Anovulatory cycles are the menstrual cycles during which the woman does not release any eggs. That is why it is important to chart not only your fluid but also your temperature. Your body attempts to ovulate by increasing estrogen levels. Estrogen is responsible for helping the body to make cervical fluid. But if the estrogen level fails to reach the necessary threshold for ovulation, you may experience some cervical fluid, but an egg will not be released. Therefore, if you experience fertile like cervical fluid, but no thermal shift, you are likely not ovulating and are having what is called anovulatory cycles.
The two key signs that you have ovulated are:
- The cervical fluid that dries up quite quickly after ovulation signifying that progesterone is now in the building phase and starting to do its work.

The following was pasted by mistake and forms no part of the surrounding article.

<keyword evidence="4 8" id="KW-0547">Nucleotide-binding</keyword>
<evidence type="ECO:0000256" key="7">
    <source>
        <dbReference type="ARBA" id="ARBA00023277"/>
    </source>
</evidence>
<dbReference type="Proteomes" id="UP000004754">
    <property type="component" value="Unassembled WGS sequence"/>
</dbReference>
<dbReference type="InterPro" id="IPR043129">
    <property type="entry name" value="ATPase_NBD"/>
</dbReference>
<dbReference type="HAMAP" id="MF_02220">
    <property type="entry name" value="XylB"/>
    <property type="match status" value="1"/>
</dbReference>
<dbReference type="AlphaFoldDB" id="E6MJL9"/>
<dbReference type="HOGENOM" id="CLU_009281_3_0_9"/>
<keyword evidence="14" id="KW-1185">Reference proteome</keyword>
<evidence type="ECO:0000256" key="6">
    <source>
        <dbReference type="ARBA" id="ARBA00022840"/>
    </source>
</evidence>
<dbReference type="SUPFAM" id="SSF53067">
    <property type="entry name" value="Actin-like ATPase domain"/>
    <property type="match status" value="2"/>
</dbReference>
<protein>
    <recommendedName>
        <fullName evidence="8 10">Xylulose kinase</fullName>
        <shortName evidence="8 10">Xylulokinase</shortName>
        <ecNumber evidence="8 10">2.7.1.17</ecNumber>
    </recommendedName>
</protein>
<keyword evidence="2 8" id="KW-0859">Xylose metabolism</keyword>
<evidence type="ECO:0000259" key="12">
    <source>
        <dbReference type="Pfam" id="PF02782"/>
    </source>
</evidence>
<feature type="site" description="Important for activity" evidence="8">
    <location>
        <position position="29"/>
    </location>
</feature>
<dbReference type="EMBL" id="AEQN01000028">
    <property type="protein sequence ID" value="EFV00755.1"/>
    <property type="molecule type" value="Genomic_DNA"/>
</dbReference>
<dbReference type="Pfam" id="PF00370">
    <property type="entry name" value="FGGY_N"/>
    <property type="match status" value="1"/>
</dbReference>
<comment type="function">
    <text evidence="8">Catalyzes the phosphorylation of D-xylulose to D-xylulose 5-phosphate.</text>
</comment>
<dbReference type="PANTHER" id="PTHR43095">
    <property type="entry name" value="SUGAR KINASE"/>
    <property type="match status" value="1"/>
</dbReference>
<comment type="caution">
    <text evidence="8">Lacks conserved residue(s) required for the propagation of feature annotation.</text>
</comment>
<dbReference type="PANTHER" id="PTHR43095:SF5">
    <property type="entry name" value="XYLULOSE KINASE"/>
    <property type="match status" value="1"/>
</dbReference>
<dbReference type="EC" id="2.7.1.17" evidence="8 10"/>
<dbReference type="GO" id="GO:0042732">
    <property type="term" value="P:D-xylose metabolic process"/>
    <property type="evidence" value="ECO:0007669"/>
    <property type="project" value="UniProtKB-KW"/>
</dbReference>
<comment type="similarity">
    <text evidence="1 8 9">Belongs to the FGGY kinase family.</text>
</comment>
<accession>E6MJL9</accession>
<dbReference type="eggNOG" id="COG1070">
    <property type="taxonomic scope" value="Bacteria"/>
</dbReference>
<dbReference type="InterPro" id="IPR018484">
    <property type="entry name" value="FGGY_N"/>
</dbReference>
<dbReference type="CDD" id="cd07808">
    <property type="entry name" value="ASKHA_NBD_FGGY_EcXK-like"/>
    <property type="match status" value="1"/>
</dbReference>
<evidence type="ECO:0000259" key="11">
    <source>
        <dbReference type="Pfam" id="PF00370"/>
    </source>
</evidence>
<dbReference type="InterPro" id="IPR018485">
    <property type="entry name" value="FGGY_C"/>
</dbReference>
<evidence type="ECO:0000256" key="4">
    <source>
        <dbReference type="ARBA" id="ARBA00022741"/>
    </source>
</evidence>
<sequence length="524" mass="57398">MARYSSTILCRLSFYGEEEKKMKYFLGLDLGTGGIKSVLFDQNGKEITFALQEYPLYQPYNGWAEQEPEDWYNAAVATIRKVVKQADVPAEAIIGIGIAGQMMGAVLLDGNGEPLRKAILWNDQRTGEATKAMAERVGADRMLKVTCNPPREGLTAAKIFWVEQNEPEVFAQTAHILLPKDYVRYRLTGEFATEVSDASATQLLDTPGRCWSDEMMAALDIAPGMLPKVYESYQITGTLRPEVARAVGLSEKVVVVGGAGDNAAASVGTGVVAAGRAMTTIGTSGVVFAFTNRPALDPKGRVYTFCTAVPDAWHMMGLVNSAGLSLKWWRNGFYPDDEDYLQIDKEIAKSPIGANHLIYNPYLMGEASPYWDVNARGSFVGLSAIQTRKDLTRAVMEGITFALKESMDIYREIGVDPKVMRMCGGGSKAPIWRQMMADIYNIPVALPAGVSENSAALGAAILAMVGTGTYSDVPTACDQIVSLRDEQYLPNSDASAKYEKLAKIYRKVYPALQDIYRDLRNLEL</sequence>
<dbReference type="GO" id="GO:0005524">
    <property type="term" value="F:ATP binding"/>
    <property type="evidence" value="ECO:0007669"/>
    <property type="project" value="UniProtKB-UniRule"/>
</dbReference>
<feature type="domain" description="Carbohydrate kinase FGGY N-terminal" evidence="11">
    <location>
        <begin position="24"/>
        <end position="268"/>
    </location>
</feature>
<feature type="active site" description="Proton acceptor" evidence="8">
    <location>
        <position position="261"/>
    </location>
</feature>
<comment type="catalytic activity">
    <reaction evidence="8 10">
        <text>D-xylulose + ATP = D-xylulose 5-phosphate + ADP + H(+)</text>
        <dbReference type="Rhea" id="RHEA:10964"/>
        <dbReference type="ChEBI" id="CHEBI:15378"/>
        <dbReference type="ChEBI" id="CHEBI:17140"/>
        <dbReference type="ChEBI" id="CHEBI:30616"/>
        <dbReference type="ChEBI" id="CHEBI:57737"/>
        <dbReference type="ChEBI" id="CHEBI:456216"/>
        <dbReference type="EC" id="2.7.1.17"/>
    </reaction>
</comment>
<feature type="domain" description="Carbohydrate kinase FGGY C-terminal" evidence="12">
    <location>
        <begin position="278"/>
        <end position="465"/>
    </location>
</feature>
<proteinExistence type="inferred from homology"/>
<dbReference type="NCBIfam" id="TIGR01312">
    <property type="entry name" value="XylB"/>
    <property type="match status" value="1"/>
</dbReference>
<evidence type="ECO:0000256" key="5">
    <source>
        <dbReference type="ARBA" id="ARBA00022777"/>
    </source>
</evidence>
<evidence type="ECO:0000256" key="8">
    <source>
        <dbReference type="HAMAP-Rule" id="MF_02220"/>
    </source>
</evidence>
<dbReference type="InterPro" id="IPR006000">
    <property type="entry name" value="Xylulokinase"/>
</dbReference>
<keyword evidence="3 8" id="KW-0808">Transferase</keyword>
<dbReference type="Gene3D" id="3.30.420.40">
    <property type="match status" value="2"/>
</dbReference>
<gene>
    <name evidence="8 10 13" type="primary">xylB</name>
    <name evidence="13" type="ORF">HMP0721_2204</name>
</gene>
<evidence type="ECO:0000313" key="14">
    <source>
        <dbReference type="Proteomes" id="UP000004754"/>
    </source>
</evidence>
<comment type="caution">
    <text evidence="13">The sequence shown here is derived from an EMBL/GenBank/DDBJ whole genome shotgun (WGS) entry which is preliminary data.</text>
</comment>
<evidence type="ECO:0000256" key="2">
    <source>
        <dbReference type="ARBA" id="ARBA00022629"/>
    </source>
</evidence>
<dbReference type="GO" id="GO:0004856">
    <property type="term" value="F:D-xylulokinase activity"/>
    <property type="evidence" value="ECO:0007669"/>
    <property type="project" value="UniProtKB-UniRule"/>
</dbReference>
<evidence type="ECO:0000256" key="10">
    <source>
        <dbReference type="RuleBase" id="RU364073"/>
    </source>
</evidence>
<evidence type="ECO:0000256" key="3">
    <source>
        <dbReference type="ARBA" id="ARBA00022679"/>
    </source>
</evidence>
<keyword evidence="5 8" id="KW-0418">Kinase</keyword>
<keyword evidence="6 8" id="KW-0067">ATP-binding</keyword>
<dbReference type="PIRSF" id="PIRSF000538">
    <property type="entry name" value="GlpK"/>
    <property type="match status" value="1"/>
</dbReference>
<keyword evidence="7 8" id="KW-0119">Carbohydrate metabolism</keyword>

- Your temperature rises indicating that progesterone is being made following ovulation.
Without the above, it is unlikely that ovulation has occurred.
Charting Your Waking Temperature
This only takes a minute and provides great benefit to your charting. Your waking temp helps show:
- If you’re ovulating
- When it’s appropriate to have intercourse to achieve conception
- When you’re no longer fertile
- When your next period will arrive
- If there are any potential problems with your cycle
- If you have gotten pregnant and if you are at risk for miscarriage
- If your luteal phase is too short to maintain a pregnancy